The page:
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A kayaker works his way through the Mays Ledges section of the Brule River in Wisconson.

Jim Umhoefer,

Midwest Traveler: Paddling the 'river of presidents'

  • Article by: JIM UMHOEFER
  • Special to the Star Tribune
  • November 10, 2012 - 2:11 PM

Like all streams, the Brule River is always the same yet always different. A proud white pine on the riverbank could be next summer's obstacle, creating a symphony of sound as the water sifts through the branches. An exposed rock today may be submerged tomorrow. By nature, the Brule is scenic and wild, calling those who love to paddle, hunt and fish to its wooded corridor. It also offers a serene respite in its quiet moods. Though most of the colors have faded from the forest by now, there are few fall pastimes more suited to re-creating yourself than letting the Brule carry you downstream.

THE BASICS

The Brule River meanders north for 44 miles through 47,000 acres of the surrounding Brule River State Forest before spilling into Lake Superior in northwestern Wisconsin. It has two distinct personalities. The upper river flows through miles of coniferous bog, fed by numerous springs. When the river crosses the Copper Range, it begins a fall of 328 feet in its remaining 18-mile journey to Lake Superior. This is the section that excites kayakers and trout anglers. Strings of rapids tumble over rocks and ledges as the boisterous river runs between steep red cliffs in the shadow of the boreal forest.

Well-heeled fishermen discovered the joys of trout fishing on the Brule long before the loggers arrived. Families well known in the Twin Cities, such as the Carlsons and Ordways, are longtime landowners on the Brule. Cedar Island Lodge, which is privately owned, has been a refuge for five U.S. presidents: Grant, Cleveland, Coolidge, Hoover and Eisenhower. Coolidge spent the summer of 1928 at Cedar Island Lodge, adding to the Brule's lore as the "river of presidents."

WHAT TO DO

Canoe or kayak: Sunny summer days inspire legions of paddlers to push off downstream, bumping through rapids and lingering along Lake Superior at the mouth of the Brule.

The Brule's dual nature makes it fun for both novice and experienced paddlers. The most popular canoe or kayak trip begins at Stones Bridge canoe landing. The river takes its time here, winding through cedar, spruce and balsam bog forests. A handful of playful Class I rapids interrupt the mostly flat water. Even the youngest kayaker in our group, an 11-year-old nephew, handled these with ease.

More experienced paddlers like to put in at the Copper Range Campground to run the Lenroot Ledges, Mays Ledges and Hwy. 13 rapids. This stretch boasts almost continuous ledges and rapids that are rated Class II-III, depending on water flow and depth. The Brule relaxes again below the Hwy. 13 landing for a leisurely paddle down to Lake Superior. The sandy shoreline here is a great spot to search for beach treasures and to bask under the vast vault of the inland sea.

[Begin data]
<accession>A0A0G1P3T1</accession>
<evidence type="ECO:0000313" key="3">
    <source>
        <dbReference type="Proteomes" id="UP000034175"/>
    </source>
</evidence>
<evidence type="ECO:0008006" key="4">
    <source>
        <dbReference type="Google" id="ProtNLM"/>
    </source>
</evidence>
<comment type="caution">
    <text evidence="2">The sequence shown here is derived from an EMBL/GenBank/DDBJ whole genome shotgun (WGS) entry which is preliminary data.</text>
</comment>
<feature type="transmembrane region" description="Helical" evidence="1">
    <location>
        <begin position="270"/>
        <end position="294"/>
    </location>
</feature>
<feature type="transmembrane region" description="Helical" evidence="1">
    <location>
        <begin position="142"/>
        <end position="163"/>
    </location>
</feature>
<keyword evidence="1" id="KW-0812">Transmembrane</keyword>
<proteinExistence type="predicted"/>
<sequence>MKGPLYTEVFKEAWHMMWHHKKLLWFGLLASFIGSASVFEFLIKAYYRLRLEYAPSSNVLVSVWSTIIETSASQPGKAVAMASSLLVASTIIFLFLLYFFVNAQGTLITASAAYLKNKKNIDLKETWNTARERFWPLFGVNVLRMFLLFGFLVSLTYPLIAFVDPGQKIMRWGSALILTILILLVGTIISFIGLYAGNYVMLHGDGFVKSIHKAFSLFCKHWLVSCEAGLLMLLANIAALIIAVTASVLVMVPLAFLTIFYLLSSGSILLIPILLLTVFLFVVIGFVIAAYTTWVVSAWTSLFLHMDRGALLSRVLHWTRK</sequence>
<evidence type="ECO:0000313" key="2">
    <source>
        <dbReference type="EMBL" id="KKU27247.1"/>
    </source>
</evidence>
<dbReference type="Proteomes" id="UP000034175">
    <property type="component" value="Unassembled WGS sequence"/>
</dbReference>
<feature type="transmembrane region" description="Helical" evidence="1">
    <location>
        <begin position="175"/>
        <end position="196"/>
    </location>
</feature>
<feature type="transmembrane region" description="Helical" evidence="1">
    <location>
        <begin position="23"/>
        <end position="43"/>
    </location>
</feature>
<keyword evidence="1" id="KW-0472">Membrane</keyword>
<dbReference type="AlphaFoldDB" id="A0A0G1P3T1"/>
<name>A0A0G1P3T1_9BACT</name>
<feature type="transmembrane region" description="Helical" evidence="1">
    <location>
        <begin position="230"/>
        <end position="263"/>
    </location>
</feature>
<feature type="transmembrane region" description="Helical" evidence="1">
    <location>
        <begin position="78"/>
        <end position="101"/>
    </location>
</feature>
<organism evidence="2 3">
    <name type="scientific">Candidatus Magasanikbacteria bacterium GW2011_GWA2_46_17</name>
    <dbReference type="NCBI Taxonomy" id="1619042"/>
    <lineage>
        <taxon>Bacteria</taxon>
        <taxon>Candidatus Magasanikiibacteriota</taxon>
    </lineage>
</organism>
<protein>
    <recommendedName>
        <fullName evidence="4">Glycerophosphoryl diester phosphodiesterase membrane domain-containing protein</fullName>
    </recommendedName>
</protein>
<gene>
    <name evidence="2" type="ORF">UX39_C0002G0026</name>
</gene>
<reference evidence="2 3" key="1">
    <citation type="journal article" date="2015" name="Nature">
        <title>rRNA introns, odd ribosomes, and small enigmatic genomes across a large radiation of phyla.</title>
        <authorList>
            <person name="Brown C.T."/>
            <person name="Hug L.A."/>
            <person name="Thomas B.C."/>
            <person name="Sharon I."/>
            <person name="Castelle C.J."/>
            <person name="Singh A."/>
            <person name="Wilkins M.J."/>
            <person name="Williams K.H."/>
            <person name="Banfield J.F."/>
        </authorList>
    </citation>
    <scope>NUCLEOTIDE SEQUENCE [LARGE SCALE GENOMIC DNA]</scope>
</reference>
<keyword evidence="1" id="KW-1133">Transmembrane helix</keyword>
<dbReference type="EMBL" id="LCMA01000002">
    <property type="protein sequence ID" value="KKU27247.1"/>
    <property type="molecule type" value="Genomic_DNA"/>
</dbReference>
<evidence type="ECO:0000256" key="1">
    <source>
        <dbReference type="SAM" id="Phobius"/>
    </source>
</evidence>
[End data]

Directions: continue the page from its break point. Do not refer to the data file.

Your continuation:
To rent watercraft or arrange shuttle service, contact Brule River Canoe Rental at 1-715-372-4983; www.brulerivercanoerental.com.

Go fishing: The Brule is an exceptional fly fishing trout stream. It is one of the few tributaries of Lake Superior to support natural reproduction, which adds to its allure. Resident populations include brook, brown and rainbow trout. The fall run of coho salmon and steelhead usually ends in late November. For details about fishing seasons and licenses, contact the Brule River State Forest (1-715-372-5678; dnr.wi.gov/topic/StateForests/bruleRiver).

Hit the trails: The Stoney Hill Nature Trail is a 1.7-mile self-guided nature trail that begins and ends at the Bois Brule Campground in the state forest. Parts of the trail are steep, but the overlook at the top is worth the effort.

The Historic Brule/St. Croix Portage Trail is the same footpath used for centuries by American Indians, explorers, traders, trappers and missionaries. This portage was a main link between Lake Superior and the Mississippi River via the Brule and St. Croix rivers. The trail begins at the sign on County Hwy. A at the north end of Lake St. Croix, and parking is available in the St. Croix picnic area.

WHERE TO SLEEP

If you enjoy fall camping with a good choice of campsites, try the Bois River Campground and the Copper Range Campground. Both are right on the Brule River and managed by the Brule River State Forest (1-715-372-5678; dnr.wi.gov/topic/StateForests/bruleRiver).

For more comfortable accommodations this time of year, try one of these options: Brule River Motel and Campground (1-715-372-4815; www. brulerivermotel.com) and Brule River Classics, which offers an RV campground and rustic log cabins in the state forest near the river (1-715-372-8153; www.bruleriverclassics.com).

WHERE TO EAT

Home cooking is a source of pride up here. A couple of local favorites: Round-Up North, which claims the "best pizza outside of Chicago" (5831 S. Maple St., Brule, Wis.; 1-715-372-4875; www.roundupnorth.com), and Sharon's Lakeview Café, (6884 Lake Av. S., Lake Nebagamon, Wis.; 1-715-374-2777; www.lakenebagamonwi.com/sharons/).

IF YOU GO

Superior-Douglas County Chamber of Commerce offers a downloadable visitors guide and other information (1-800-942-5313; www.superiorchamber.org).

Jim Umhoefer is a travel/outdoors writer and photographer from Sauk Centre, Minn.

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